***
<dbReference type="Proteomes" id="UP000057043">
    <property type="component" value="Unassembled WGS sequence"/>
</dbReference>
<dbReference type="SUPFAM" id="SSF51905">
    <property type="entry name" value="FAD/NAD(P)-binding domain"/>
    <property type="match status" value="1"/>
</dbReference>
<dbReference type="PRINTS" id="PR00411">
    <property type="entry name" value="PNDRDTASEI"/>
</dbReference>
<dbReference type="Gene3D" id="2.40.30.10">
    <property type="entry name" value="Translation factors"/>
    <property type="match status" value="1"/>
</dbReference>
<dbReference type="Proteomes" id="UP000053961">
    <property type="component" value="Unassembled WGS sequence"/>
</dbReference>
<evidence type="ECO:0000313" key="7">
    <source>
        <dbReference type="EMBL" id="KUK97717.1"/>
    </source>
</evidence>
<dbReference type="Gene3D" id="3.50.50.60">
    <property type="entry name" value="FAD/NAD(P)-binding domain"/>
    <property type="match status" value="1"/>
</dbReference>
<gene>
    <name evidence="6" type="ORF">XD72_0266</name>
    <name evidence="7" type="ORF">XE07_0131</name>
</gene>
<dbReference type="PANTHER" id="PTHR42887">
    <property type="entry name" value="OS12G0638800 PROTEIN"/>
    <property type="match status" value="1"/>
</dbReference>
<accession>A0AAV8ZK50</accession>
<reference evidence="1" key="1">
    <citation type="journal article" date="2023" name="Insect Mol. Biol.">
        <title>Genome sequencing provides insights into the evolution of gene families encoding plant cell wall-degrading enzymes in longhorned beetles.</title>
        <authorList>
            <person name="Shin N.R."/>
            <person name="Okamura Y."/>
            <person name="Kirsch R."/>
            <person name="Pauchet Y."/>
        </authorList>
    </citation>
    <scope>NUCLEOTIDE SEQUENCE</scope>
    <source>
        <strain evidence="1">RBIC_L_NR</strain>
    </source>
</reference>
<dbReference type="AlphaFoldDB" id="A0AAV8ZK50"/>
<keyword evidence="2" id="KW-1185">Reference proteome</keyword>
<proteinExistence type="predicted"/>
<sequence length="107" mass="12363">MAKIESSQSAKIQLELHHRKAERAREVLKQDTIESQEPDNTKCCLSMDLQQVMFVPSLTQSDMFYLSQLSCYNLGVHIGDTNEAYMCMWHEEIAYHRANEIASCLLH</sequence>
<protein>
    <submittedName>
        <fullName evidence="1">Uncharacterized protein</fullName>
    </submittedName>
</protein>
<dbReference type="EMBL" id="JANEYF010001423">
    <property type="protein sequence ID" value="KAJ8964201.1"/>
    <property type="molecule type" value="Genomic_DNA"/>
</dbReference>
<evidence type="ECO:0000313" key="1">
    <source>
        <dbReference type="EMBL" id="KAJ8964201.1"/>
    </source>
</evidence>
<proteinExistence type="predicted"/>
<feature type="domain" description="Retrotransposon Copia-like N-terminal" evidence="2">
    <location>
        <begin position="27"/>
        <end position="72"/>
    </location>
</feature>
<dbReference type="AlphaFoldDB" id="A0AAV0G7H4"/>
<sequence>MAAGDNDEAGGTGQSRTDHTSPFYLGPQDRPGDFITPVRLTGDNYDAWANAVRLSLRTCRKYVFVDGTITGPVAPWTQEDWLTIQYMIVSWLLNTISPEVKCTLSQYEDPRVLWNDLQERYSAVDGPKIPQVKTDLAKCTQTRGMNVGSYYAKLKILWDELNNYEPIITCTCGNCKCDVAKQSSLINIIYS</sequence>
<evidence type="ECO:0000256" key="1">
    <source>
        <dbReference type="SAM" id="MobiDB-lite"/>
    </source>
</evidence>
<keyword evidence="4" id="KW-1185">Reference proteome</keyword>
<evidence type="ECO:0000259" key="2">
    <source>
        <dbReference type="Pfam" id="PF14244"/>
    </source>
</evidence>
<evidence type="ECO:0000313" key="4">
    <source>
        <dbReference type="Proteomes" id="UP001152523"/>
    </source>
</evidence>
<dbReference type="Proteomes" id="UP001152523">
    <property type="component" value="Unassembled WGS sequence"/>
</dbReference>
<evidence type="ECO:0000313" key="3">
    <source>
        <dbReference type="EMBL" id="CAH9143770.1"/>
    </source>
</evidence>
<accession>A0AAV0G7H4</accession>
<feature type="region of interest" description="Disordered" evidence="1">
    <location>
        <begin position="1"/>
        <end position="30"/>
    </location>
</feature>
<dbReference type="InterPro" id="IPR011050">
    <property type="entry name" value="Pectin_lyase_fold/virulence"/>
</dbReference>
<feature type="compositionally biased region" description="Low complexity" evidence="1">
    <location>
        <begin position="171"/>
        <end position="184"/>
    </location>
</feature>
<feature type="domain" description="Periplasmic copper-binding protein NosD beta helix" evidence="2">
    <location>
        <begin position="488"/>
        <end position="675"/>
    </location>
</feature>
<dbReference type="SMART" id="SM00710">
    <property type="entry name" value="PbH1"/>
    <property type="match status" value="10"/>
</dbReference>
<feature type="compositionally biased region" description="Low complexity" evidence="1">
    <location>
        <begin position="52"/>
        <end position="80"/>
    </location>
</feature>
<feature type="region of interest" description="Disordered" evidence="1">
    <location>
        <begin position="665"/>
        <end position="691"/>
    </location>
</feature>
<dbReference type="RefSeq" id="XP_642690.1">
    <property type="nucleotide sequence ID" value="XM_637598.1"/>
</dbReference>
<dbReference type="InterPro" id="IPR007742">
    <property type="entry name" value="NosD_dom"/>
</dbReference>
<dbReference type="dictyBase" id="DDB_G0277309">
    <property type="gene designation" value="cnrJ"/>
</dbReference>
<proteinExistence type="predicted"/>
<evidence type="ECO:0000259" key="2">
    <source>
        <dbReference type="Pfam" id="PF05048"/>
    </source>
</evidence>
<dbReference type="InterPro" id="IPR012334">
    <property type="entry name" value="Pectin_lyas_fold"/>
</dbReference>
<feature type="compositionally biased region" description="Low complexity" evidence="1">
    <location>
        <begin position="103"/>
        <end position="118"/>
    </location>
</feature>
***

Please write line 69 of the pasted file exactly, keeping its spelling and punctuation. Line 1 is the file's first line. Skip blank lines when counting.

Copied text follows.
<proteinExistence type="predicted"/>